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  • Validation of Skull X-Rays as a Sensitive Screening Tool to Identify Recurrence after Cerebral Aneurysm Coiling

    Final Number:

    Peng Roc Chen MD; Aditya Sanzgiri; Ali Turkmani MD; John Page; Kadir Erkmen MD

    Study Design:
    Clinical Trial

    Subject Category:

    Meeting: Congress of Neurological Surgeons 2013 Annual Meeting

    Introduction: Aneurysm recurrence and coil compaction are recognized in the treatment of cerebral aneurysms with endovascular coiling. High rates of recurrence have prompted frequent follow-up of patients using expensive (MRA) and/or invasive (DSA) imaging modalities. We hypothesized that skull x-rays used to assess changes in the coil mass would be a sensitive and effective method to screen patients for aneurysm recurrence.

    Methods: 86 patients harboring 90 aneurysms were prospectively enrolled after endovascular coiling. Patients were studied post-procedure and at 6-month intervals with AP and lateral skull x-rays. DSA at 6-months was used as the gold standard to identify aneurysm recurrence. Skull x-rays were evaluated for changes in the morphology of the coil mass independently by 2 investigators who were blinded to angiographic findings. Discrepancies were resolved by consensus.

    Results: DSA demonstrated recurrence or coil compaction in 37 aneurysms (41%). All of these aneurysms demonstrated changes in the morphology of the coil mass on skull radiographs resulting in sensitivity of detecting recurrence of 100% (CI 91-100%). Similarly, the absence of changes on skull radiographs was never associated with aneurysm recurrence (0/44). Of 53 aneurysms without recurrence on DSA, 44 demonstrated no change on skull radiographs and 9 demonstrated morphological changes for a specificity of 83% (CI 70-92%). The positive likelihood ratio (LR) was 5.9 (CI 3.2-11) and the negative LR was 0. Aneurysm recurrence was deemed significant enough to warrant retreatment in 13 recurrent aneurysms for an overall retreatment rate of 14%.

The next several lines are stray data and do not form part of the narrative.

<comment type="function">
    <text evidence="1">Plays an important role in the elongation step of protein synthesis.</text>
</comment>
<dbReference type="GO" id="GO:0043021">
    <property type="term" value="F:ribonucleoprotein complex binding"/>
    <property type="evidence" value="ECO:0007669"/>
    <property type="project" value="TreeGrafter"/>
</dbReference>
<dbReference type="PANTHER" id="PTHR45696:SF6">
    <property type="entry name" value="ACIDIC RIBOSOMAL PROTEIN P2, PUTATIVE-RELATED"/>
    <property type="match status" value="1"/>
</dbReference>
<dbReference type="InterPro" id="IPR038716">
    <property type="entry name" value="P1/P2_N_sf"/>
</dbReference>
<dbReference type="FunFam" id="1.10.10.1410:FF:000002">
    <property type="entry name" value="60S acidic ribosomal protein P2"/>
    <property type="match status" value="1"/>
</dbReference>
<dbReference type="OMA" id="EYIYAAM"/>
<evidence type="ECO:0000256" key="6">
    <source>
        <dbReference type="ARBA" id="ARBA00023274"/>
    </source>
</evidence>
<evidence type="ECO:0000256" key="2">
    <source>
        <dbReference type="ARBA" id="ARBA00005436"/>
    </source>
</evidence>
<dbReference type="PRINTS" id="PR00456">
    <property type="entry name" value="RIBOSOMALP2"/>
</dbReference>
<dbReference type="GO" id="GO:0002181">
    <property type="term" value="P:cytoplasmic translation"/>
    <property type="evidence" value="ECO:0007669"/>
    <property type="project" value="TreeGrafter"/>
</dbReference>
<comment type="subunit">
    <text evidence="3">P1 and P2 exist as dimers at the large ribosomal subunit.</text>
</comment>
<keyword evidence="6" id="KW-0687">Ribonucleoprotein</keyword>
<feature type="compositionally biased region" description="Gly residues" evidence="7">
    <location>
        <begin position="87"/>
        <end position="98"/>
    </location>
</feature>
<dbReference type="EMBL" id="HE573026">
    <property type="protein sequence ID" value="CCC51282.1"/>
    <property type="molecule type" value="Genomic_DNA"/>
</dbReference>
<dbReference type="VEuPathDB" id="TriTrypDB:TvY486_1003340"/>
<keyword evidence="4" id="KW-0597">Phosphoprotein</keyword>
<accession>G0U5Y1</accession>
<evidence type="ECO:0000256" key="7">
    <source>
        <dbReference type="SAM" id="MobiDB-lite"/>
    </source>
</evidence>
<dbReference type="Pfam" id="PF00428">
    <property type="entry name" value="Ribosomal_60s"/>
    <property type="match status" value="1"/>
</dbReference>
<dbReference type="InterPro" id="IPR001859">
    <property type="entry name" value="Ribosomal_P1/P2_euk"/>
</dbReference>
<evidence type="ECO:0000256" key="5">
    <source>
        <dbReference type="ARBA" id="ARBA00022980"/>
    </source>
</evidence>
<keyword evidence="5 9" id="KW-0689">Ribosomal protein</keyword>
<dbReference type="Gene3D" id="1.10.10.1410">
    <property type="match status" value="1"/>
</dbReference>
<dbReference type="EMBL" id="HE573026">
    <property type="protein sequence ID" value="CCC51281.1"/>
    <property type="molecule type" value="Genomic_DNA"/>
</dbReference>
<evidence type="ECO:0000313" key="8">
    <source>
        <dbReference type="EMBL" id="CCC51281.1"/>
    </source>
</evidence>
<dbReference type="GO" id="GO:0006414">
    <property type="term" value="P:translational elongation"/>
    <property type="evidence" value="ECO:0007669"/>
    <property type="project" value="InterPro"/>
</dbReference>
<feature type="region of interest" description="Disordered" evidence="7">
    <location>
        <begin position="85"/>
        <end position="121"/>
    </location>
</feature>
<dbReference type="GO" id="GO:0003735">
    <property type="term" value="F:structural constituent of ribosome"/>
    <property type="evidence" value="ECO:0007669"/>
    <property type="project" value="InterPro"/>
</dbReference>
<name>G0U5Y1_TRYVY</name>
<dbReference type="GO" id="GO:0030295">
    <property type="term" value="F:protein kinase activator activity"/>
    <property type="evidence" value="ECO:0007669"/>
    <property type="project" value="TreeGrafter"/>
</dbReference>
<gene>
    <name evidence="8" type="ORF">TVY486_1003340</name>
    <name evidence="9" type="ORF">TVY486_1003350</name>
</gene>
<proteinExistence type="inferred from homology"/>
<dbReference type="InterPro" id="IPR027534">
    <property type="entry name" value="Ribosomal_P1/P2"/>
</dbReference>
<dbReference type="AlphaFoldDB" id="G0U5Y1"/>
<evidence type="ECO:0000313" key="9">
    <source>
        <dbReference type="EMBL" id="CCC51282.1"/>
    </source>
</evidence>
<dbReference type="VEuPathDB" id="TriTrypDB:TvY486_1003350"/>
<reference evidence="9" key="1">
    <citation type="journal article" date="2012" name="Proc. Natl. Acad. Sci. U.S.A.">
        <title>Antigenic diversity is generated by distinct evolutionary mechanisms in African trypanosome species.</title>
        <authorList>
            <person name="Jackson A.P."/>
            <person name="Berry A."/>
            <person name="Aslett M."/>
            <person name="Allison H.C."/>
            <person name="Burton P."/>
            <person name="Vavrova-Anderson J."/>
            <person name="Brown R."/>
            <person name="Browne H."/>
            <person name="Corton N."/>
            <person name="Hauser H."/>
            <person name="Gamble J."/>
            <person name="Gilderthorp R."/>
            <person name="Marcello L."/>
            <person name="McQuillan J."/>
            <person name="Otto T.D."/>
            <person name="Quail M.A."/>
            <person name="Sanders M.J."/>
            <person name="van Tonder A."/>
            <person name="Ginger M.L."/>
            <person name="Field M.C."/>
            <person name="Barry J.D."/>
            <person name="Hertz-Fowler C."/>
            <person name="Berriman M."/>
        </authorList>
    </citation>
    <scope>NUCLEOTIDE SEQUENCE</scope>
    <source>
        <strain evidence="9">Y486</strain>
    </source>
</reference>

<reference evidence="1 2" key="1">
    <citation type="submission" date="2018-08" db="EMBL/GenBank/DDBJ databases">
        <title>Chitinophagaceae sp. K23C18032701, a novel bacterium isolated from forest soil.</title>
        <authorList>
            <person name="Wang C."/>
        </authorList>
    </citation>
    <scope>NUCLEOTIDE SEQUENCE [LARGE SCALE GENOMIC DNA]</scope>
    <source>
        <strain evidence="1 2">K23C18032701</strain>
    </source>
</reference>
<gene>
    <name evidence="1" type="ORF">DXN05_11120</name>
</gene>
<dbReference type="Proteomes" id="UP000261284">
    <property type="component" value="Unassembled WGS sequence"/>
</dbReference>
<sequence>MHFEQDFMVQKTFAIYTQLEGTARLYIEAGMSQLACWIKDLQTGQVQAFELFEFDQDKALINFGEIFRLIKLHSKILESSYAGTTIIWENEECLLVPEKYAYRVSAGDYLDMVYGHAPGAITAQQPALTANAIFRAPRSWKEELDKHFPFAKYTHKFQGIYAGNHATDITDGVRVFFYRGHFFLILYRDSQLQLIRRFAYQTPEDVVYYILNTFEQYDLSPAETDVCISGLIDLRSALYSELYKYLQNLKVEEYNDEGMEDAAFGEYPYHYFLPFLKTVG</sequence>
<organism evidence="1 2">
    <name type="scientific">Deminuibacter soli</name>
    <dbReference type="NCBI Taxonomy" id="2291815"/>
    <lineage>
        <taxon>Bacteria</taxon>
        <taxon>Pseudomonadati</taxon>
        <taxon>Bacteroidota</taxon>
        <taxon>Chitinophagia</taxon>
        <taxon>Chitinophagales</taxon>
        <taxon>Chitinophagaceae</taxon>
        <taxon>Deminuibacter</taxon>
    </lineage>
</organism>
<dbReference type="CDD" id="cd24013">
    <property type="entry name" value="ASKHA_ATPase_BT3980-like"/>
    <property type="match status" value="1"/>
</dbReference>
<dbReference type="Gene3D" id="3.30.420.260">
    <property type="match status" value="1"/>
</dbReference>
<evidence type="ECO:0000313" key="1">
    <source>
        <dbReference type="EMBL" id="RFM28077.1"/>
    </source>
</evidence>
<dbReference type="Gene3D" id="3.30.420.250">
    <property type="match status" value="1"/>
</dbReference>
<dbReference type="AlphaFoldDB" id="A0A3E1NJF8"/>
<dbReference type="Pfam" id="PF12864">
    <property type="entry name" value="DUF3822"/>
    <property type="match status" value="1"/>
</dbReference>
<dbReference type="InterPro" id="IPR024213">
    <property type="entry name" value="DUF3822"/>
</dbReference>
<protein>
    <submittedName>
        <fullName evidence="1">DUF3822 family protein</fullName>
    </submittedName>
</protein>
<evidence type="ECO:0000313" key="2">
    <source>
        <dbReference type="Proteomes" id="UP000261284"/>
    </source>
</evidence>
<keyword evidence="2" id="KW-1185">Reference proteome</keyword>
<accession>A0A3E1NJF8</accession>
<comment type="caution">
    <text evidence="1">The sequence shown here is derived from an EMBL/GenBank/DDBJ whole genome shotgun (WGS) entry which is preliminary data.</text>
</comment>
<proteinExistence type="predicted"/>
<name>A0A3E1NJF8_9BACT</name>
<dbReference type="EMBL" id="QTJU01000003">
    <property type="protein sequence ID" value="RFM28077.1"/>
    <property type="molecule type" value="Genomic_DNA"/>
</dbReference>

Conclusions: Morphological changes in the coil mass on skull x-rays are highly sensitive and effective in detecting both aneurysm recurrence and coil compaction in patients treated with aneurysm coiling. We propose that this methodology can be used to decrease the need for repeated expensive or invasive radiographic follow-up of coiled aneurysms.

    Patient Care: We describe our experience using skull x-rays to identify morphological changes in the coil mass as an indicator of aneurysm recurrence. We propose that this screening modality can decrease the need for MRA and DSA which will decrease cost and risk to patients.

    Learning Objectives: By the conclusion of this session, participants should be able to 1) Recognized the risk of recurrence after aneurysm coiling, 2) Describe the use of skull x-rays to identify morphological changes in coils, 3) Identify skull x-rays as a sensitive method to identify aneurysm recurrence or coil compaction.


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